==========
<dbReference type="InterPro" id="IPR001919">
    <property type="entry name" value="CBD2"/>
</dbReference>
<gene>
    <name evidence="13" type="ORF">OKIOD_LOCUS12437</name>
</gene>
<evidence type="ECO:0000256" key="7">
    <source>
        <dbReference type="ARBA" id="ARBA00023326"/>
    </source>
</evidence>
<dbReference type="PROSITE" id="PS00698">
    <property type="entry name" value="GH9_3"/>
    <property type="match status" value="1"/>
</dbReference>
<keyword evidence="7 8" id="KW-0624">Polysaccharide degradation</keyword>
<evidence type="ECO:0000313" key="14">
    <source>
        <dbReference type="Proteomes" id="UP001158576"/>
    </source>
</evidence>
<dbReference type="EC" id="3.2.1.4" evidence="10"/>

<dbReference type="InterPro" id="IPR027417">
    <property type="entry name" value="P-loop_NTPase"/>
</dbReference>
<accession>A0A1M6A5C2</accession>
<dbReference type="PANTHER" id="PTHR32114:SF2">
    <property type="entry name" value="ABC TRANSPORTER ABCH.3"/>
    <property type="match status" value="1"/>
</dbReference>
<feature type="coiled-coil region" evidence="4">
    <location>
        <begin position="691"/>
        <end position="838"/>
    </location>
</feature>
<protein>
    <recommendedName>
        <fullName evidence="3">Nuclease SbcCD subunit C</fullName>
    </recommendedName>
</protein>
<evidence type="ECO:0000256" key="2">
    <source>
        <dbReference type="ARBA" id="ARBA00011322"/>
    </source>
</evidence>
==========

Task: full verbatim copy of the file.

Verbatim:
<dbReference type="InterPro" id="IPR001919">
    <property type="entry name" value="CBD2"/>
</dbReference>
<gene>
    <name evidence="13" type="ORF">OKIOD_LOCUS12437</name>
</gene>
<evidence type="ECO:0000256" key="7">
    <source>
        <dbReference type="ARBA" id="ARBA00023326"/>
    </source>
</evidence>
<dbReference type="PROSITE" id="PS00698">
    <property type="entry name" value="GH9_3"/>
    <property type="match status" value="1"/>
</dbReference>
<keyword evidence="7 8" id="KW-0624">Polysaccharide degradation</keyword>
<evidence type="ECO:0000313" key="14">
    <source>
        <dbReference type="Proteomes" id="UP001158576"/>
    </source>
</evidence>
<dbReference type="EC" id="3.2.1.4" evidence="10"/>

<dbReference type="InterPro" id="IPR027417">
    <property type="entry name" value="P-loop_NTPase"/>
</dbReference>
<accession>A0A1M6A5C2</accession>
<dbReference type="PANTHER" id="PTHR32114:SF2">
    <property type="entry name" value="ABC TRANSPORTER ABCH.3"/>
    <property type="match status" value="1"/>
</dbReference>
<feature type="coiled-coil region" evidence="4">
    <location>
        <begin position="691"/>
        <end position="838"/>
    </location>
</feature>
<protein>
    <recommendedName>
        <fullName evidence="3">Nuclease SbcCD subunit C</fullName>
    </recommendedName>
</protein>
<evidence type="ECO:0000256" key="2">
    <source>
        <dbReference type="ARBA" id="ARBA00011322"/>
    </source>
</evidence>